Washington’s spectacle of taxes and spending seems from another world.

Billions of dollars are thrown away like small change. Keep in mind that just $ 1,000 billion equals a million million dollars.

It is difficult to understand how such sums of money can be spent responsibly. The laundry lists of programs, projects and beneficiaries are in the dark. But no one really knows what it all means or how much it will really cost.

It was almost cathartic, then, to receive the Marin County property tax bill last month.

Do not mistake yourself. Paying taxes isn’t a Kodak or Instagram moment. Taxes are necessary, however, and the personalized one-page county tax summary featured in the 1980s font offers a heartwarming specificity.

The layout is hardly elegant, but a box on the right details the annual damage. The larger number at the top, the basic tax, is defined by Proposition 13. It is followed by a long list of additional debits – 15 on our invoice – which considerably increases the total due by more than a third for we.

At first glance, the statement is reminiscent of a rental car bill with a multitude of fees, taxes and miscellaneous charges. There is still an important difference. Unlike the many increases in rental bills, increases in property tax finance tangible projects here and now. Indeed, I voted for many of these additional taxes.

These supplements range from $ 12 (mosquito abatement) to several hundred dollars (school obligations). While these charges appear to be for useful purposes, most of us have a limited idea as to whether the money is being spent effectively or even going for the purpose for which it was collected. My hope “close enough to government work” is that two-thirds of the funds will be used productively. In any event, all county residents (especially voters) had a say in this taxation, can shape such future decisions, and can lobby to improve the chances of the money producing the promised benefits. .

The basic tax deserves a closer look. The county collected $ 825 million for the 2019-20 tax year through base tax. How well is this money managed?

About 48% of basic tax revenue goes to schools. Schools also account for the bulk of the additional levies. County administrators know voters are generally in favor of school funding proposals, so they are cutting school budgets by betting the extra money will be raised directly from taxpayers. Yet Marin’s public schools are highly regarded and, at least while our children were in school, the money didn’t seem to be wasted.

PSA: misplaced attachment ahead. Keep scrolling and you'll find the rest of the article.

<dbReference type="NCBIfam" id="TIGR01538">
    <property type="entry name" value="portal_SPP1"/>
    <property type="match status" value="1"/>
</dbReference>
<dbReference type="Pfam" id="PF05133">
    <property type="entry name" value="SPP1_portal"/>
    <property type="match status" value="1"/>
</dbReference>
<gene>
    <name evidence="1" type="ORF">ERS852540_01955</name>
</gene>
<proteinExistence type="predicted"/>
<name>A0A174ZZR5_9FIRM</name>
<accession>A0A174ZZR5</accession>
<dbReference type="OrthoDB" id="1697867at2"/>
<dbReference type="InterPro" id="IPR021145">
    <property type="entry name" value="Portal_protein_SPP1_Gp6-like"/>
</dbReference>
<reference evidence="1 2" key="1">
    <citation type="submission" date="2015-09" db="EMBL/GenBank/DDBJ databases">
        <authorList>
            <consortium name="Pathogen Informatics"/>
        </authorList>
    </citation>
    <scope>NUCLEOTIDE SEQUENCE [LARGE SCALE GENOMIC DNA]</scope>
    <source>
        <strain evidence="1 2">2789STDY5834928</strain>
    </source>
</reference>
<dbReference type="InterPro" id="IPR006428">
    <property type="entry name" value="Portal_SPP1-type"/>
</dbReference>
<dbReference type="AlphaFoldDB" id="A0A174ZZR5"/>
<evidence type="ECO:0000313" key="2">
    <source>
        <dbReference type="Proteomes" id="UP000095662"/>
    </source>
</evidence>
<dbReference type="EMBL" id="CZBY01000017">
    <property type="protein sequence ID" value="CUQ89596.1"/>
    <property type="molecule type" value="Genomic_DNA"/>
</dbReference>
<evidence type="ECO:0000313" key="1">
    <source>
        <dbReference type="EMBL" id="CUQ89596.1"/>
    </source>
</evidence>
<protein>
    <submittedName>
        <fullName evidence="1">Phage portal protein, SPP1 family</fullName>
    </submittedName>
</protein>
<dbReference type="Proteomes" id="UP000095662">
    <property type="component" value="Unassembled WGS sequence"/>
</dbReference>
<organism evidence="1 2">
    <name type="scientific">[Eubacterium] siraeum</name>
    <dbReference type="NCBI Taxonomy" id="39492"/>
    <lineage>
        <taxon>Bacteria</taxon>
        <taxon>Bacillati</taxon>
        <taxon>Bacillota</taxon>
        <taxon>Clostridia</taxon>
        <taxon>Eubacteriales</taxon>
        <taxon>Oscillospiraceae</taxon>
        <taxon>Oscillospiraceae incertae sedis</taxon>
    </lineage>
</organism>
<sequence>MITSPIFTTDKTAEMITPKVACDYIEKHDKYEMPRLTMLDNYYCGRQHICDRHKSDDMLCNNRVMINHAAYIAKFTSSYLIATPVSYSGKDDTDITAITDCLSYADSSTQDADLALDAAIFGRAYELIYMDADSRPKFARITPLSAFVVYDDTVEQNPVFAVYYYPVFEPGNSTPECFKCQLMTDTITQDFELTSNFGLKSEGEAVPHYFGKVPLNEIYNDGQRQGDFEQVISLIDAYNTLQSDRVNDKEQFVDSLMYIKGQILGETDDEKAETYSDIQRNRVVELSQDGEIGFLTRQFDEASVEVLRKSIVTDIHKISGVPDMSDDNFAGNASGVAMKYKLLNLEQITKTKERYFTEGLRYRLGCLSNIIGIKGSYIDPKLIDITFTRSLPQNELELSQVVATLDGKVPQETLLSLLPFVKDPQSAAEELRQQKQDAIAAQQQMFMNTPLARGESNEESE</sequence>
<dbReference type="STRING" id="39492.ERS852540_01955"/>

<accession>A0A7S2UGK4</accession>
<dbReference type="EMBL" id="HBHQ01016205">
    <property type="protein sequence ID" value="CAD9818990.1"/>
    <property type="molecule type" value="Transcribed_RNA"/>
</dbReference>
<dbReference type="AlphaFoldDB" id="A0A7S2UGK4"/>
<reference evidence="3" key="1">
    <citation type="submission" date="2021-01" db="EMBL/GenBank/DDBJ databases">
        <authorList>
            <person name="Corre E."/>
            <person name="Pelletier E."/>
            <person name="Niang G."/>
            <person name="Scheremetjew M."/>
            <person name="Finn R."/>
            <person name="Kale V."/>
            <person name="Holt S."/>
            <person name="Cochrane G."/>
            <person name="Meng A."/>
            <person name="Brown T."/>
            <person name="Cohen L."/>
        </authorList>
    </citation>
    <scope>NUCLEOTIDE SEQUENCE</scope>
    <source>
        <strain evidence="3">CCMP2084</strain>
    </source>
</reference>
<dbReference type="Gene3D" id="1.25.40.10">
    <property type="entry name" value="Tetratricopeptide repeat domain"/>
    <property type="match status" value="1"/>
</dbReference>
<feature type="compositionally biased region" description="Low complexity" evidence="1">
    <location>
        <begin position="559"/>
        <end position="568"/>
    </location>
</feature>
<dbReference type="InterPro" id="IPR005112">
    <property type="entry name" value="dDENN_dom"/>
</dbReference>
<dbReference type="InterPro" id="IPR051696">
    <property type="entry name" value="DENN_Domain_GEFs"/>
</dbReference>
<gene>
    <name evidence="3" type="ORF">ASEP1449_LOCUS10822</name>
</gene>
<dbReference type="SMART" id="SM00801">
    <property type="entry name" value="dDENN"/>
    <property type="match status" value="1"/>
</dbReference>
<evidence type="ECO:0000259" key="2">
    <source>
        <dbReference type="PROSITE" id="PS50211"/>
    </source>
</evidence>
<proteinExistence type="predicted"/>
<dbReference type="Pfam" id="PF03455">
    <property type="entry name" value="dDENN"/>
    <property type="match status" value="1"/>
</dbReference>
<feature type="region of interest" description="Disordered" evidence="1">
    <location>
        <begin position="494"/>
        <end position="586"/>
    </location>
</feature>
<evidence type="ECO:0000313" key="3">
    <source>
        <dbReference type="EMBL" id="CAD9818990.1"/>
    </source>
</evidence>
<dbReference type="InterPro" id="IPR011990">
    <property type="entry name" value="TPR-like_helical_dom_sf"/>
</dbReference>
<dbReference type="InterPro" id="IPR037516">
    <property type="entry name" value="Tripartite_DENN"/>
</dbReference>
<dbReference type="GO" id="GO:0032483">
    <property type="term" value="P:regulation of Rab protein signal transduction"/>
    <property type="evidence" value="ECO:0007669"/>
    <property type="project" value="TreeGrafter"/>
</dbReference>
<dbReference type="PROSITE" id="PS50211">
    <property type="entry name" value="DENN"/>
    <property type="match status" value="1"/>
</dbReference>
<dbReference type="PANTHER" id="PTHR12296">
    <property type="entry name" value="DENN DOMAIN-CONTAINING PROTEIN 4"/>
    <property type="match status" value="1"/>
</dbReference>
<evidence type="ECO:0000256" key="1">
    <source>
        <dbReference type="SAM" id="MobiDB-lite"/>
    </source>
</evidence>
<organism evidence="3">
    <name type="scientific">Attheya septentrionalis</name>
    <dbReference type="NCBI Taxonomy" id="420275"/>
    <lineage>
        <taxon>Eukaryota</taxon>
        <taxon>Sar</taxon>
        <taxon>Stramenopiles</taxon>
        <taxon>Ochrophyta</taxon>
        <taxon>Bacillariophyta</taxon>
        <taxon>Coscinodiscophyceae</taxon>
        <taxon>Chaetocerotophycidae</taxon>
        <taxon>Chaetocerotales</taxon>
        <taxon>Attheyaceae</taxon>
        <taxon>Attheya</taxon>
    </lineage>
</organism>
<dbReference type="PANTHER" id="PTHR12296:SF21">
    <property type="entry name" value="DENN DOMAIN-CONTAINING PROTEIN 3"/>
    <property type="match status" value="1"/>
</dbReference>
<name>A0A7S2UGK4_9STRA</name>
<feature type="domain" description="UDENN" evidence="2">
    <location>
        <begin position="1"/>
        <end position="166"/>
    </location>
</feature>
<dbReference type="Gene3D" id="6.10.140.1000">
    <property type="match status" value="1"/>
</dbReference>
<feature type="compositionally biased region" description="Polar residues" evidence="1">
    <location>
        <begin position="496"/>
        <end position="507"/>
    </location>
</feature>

The balance of the basic tax proceeds is distributed among the county, towns and districts. The recent agreement between the county and Marin Association of Public Employees provides some insight into how this money is being managed.

The contract announced in September provides for the maintenance of civil servants’ pensions. Barely new, this practice continues to be scandalous.

Pensions are like golden goblets adorned with jewels – an old-fashioned luxury that only a privileged few can drink. Public employees are practically the only part of the workforce that benefits from this special treatment. Worse yet, retirement programs are routinely abused by employees who inflate income in recent years to inflate retirement benefits.

Public entity accounting allows today’s politicians to shift the cost of their trade union agreements onto tomorrow’s taxpayers. The negotiation of pensions and other retirement benefits is fraught with pitfalls. Unions get generous contracts loaded in the background, then reward politicians “sitting across the table” with support at election time.

There is no doubt that many government officials and employees act in the best interests of the community. Yet this corrupt cycle reveals a particularly progressive hybris that puts public servants above the people they are meant to serve.

Many of us pay little attention to local taxation and spending dynamics. We write checks to the county, maybe a little grouse, and then we move on. That’s a shame. Increased engagement better aligns services and spending with community needs and priorities, ultimately generating higher returns on our taxes.

There is also a secondary benefit. Focusing on how to responsibly spend a few million dollars locally will dramatically illustrate the folly of allowing Washington, DC to gamble with millions of millions of our dollars.


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